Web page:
“Nothing,” I said. Four. “We’re clear of the blast-off area.” Three. “But I would advert your eyes.” Two. “The ion thrusters are rather bright.”

One. White smoke consumed the starfighter a moment before it punched space-ward and out of the atmosphere in one supernova-bright flash. We were left deafened by the roar and blinded by the blaze. The exhaust cloud choked the entire street and blocked any view beyond the shop windows.

“That’s it, Adalrich. That’s the last straw,” Meryl pointed a finger at me. “We’ve known each other a long time and I’ve given you more than ample opportunity to change your ways. But you’ve worn out my patience. I’m taking you in.”

The cloud outside the shop was slow to dissipate. It hung there like a thick fog, and through it, four short humanoid shapes began to take form.

“Okay. I’ll go quietly,” I said to Meryl and stuck out both wrists, ready to be cuffed. “But before we go, answer me this. Do you really think I’m the only one who still has a taste for pitfalls and perilous journeys? For heroism? For adventure? Do you really think I’m the last quest giver?”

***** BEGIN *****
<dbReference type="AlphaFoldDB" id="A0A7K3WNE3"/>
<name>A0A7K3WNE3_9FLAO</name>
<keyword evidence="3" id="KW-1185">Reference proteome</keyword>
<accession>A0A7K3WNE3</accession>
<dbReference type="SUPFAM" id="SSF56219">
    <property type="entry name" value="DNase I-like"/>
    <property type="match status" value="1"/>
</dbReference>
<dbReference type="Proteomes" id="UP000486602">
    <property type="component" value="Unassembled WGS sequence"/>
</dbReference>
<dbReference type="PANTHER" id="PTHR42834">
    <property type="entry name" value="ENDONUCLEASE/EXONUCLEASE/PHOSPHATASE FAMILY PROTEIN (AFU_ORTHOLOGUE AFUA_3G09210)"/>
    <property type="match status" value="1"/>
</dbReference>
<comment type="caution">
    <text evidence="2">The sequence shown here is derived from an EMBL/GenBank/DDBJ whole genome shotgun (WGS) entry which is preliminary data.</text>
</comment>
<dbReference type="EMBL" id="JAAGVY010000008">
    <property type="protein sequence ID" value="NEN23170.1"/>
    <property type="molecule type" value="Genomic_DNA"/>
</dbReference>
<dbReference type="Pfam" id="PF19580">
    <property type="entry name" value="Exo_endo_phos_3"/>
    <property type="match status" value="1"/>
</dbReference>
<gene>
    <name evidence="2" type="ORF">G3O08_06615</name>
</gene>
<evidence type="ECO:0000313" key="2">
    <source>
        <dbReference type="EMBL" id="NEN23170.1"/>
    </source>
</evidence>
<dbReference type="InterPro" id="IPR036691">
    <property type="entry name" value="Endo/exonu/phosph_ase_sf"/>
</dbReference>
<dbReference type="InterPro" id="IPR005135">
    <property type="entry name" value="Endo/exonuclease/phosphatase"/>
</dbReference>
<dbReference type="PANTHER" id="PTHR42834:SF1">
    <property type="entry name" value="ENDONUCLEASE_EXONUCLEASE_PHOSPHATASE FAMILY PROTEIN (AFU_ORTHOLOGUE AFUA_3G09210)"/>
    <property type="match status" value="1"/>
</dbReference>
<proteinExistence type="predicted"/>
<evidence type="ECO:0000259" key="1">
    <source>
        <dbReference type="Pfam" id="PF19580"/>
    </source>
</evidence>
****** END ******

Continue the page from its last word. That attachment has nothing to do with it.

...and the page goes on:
“Don’t be so proud of yourself. Your kind is a dime a dozen,” Meryl said and went about fishing handcuffs out of a back pocket. He slapped one cuff onto a wrist.

“And who do you think us quest givers send our adventurers out to protect?” I asked him. “Don’t you think we have each other’s backs? Who, Meryl, down here on this terrestrial plain, has your back?”

The pawn shop door binged and bonged. Meryl turned. The cloud had thinned enough to show us four young human silhouettes and the familiar outline of four BMX bikes leaned up against the windows. As the first boy entered, smoke from the ion thrusters rolled in with him and his crew. Another boy followed, he with a flashlight and a bandana tied around his head. The third member was a girl with a ponytail and a slingshot at arm’s length. The fourth held an accident time-yellowed map.

“You sure this is the right place?” the first boy said.

“I’m sure of it! The map leads right here,” the last answered, his eyes never leaving the old sand-colored sheet of parchment.

“To the lair of the Man in Black,” flashlight boy said.

Slingshot girl stepped around him, and pulled the rubber bands of her weapon taunt. “We’ve come a long ways for you, Meryl. We’re here to send you back from whence you came.”

“Don’t you see, Meryl?” I smiled at him. “I just send out the call to adventure. They’re the ones who answer.”


Copyright Joe Prosit 2019